WASHINGTON -- The Nationals began their managerial search looking for someone capable of taking over a talented roster and leading them to a World Series championship. They believe they have found that man, as they wrapped up their 10-day search Monday afternoon by naming Dave Martinez the seventh manager in
WASHINGTON -- The Nationals began their managerial search looking for someone capable of taking over a talented roster and leading them to a World Series championship. They believe they have found that man, as they wrapped up their 10-day search Monday afternoon by naming Dave Martinez the seventh manager in team history.
This will be the first managerial job of Martinez's career, although he comes with decades of experience in baseball. He played for 16 seasons as a Major League outfielder and has spent the past 10 seasons as the bench coach for Joe Maddon with the Rays and Cubs. So, despite his lack of managerial experience, Martinez is highly regarded in MLB circles for his ability to foster relationships with players, to deal in analytics and for his role under Maddon, who has groomed him for a managerial job through the years.
"We are delighted to bring Dave aboard and excited about what he will bring to our clubhouse and our dugout," managing principal owner Ted Lerner wrote in a statement. "We have been very clear about our goals as an organization and we feel confident we've found the right man to help us reach them."
The Nationals felt so strongly that Martinez was the right man that they extended beyond their usual commitment to secure their top candidate. Martinez agreed to a three-year contract with an option for a fourth year, the longest contract the team has ever committed to a manager.
Martinez becomes a first-time manager after serving as the longest-tenured bench coach in Rays history. He was a part of the staff that led Tampa Bay to the American League pennant in 2008. The 53-year-old spent the past three seasons in Chicago, which included three consecutive trips to the National League Championship Series and helping the Cubs win their first World Series since 1908 last year.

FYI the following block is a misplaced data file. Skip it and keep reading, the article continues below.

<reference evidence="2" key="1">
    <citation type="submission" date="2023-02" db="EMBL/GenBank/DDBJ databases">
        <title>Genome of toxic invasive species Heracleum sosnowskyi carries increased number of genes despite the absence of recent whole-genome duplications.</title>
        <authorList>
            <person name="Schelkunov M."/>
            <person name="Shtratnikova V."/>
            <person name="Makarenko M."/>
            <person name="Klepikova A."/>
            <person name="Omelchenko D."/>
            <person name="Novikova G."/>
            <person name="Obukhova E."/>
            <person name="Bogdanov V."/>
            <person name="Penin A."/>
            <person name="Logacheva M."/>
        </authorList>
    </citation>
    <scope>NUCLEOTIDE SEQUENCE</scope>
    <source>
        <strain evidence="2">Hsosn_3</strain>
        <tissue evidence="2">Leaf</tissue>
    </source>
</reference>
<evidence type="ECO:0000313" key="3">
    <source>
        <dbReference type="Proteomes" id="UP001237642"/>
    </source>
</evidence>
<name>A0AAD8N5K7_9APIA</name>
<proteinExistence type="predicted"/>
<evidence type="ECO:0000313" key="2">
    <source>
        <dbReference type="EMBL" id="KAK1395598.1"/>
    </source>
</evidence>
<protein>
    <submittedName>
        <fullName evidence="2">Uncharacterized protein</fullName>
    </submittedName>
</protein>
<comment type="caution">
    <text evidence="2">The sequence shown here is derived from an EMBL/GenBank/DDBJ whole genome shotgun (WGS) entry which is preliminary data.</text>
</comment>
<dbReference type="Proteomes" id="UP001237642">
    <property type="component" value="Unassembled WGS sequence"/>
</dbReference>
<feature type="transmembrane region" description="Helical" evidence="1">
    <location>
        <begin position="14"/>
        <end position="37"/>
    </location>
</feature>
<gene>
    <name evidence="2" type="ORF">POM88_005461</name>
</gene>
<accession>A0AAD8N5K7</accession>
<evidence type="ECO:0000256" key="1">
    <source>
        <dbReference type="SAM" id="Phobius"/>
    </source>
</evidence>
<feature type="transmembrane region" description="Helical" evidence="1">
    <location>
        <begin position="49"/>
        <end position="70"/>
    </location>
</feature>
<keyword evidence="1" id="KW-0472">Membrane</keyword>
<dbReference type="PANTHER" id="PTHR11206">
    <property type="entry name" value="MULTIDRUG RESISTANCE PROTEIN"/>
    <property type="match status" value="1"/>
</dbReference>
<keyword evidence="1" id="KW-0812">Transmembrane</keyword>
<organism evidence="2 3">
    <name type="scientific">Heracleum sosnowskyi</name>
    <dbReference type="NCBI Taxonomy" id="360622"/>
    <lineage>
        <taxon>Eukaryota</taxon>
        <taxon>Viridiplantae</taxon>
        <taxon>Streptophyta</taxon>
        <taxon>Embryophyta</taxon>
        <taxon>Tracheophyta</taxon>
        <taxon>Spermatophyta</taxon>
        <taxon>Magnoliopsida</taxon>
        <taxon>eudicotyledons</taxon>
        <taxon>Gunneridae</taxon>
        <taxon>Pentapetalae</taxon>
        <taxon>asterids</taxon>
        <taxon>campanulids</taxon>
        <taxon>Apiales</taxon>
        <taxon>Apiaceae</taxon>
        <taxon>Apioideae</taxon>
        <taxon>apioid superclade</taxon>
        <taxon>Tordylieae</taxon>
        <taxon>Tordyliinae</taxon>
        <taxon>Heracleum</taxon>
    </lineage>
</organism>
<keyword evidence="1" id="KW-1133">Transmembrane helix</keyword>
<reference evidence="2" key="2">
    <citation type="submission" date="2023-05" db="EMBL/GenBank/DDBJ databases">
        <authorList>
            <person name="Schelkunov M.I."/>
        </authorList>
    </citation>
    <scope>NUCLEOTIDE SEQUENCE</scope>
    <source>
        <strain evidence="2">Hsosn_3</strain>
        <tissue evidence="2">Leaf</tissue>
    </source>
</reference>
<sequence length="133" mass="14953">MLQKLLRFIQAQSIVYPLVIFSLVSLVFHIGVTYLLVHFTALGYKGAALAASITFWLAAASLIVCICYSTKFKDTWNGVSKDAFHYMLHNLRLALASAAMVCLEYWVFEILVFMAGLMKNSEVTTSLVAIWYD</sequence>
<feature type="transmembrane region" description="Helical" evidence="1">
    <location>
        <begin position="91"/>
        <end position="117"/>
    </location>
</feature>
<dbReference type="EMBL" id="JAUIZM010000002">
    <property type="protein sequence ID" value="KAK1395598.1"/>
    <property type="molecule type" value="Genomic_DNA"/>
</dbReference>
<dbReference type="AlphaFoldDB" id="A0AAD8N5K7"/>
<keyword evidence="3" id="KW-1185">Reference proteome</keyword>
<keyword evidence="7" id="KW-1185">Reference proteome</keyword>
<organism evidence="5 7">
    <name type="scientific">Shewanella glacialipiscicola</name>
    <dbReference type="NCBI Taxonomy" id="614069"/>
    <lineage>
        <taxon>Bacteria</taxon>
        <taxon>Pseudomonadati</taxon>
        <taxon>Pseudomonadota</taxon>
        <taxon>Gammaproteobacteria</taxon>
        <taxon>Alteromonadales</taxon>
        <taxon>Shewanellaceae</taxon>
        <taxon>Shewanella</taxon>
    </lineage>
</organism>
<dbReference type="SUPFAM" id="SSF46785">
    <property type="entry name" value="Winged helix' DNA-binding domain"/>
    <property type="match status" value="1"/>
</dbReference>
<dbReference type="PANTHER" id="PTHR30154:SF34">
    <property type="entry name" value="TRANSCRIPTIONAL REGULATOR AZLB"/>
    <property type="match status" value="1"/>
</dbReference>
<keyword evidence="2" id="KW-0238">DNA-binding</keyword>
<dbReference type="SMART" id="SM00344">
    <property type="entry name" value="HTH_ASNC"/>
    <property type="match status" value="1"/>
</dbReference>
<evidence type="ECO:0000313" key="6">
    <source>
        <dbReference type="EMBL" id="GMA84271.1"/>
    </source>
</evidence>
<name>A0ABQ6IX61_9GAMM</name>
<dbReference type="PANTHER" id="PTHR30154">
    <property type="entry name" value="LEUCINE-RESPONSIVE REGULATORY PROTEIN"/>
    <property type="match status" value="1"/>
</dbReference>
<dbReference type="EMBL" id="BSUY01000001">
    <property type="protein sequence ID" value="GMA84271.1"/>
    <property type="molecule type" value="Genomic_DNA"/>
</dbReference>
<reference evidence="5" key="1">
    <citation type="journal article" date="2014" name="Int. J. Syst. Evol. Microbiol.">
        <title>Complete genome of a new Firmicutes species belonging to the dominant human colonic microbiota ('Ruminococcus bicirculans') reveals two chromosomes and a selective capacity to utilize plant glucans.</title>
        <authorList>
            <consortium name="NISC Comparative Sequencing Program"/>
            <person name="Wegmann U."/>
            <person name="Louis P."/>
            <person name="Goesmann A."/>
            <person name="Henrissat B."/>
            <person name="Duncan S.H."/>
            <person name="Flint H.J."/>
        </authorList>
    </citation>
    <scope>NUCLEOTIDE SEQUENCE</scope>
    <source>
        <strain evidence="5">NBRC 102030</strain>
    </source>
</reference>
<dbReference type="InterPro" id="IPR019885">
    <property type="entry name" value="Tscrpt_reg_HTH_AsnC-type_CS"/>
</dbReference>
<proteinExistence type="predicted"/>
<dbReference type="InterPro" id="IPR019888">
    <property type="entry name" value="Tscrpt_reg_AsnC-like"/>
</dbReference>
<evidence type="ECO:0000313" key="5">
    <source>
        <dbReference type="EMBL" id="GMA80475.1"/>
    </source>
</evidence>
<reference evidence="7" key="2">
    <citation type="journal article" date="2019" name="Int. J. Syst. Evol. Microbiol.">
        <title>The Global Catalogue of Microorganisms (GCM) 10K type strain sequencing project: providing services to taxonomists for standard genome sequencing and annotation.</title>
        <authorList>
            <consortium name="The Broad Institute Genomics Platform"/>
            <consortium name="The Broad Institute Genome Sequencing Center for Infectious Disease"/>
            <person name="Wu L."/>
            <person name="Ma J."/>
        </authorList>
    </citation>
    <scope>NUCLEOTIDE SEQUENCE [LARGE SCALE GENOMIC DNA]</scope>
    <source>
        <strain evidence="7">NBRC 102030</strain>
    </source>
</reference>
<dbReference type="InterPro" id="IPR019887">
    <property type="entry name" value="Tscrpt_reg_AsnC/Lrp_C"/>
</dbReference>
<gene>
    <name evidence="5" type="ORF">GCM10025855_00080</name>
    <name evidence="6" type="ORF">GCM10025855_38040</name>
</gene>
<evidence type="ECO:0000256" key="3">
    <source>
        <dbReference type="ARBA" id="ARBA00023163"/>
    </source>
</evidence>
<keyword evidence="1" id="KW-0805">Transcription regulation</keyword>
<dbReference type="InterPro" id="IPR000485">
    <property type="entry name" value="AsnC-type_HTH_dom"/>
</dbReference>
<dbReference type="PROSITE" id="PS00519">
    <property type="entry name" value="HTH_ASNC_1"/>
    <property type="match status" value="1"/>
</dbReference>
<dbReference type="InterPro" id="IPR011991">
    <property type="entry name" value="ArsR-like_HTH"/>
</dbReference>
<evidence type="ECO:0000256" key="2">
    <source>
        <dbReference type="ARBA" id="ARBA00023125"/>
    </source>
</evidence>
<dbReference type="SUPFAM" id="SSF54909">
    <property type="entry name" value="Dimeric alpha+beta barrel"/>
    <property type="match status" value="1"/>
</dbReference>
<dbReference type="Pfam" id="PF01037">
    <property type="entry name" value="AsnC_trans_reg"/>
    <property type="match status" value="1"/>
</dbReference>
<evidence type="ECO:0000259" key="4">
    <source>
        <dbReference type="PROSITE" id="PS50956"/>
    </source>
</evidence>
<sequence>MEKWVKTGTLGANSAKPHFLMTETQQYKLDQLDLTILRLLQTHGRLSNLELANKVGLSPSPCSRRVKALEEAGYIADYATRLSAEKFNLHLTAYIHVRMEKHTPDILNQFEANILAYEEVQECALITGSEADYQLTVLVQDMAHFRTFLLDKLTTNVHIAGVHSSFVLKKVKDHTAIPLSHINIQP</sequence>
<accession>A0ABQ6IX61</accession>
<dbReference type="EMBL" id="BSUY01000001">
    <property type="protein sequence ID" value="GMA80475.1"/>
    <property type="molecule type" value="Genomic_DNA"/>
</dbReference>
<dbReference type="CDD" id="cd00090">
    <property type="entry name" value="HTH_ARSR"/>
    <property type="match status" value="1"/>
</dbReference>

That made Martinez the Nats' top choice to replace Dusty Baker, whose contract wasn't renewed after two seasons in which he finished with the highest winning percentage of any manager in team history. Washington lost in Game 5 of the NL Division Series both years under Baker, and the team made the decision to move on in hopes of finding a manager to lead them to the World Series.
That task now belongs to Martinez, who finally secures a managerial job after years of interviewing with multiple teams as a candidate, which included an interview for the Nationals' job in 2013 before the club hired Matt Williams. Washington also interviewed former Red Sox manager John Farrell and contacted the Mets about their hitting coach, Kevin Long, about the managerial opening.
They quickly focused in on Martinez, who is fluent in Spanish and considered to be well-versed in analytics.
"I am excited to bring Dave into our family," president of baseball operations and general manager Mike Rizzo said in a statement. "As we went through this process it became clear the type of manager we were looking for -- someone who is progressive, someone who can connect with and communicate well with our players and someone who embraces the analytical side of the game. We came away from the process feeling like there was absolutely no one better suited -- who matched up to what this organization needs right now -- than Dave."
Next season will be Martinez's 30th in professional baseball, having played 16 seasons as an outfielder and first baseman for the Cubs, Expos, Reds, Giants, White Sox, Devil Rays, Rangers, Blue Jays and Braves. Born in Brooklyn, N.Y., Martinez was drafted by the Cubs in the third round of the 1983 Draft and made his MLB debut three seasons later. He was a career .276 hitter in the big leagues and reached the postseason with Atlanta in 2001.
Jamal Collier covers the Nationals for MLB.com. Follow him on Twitter at @jamalcollier.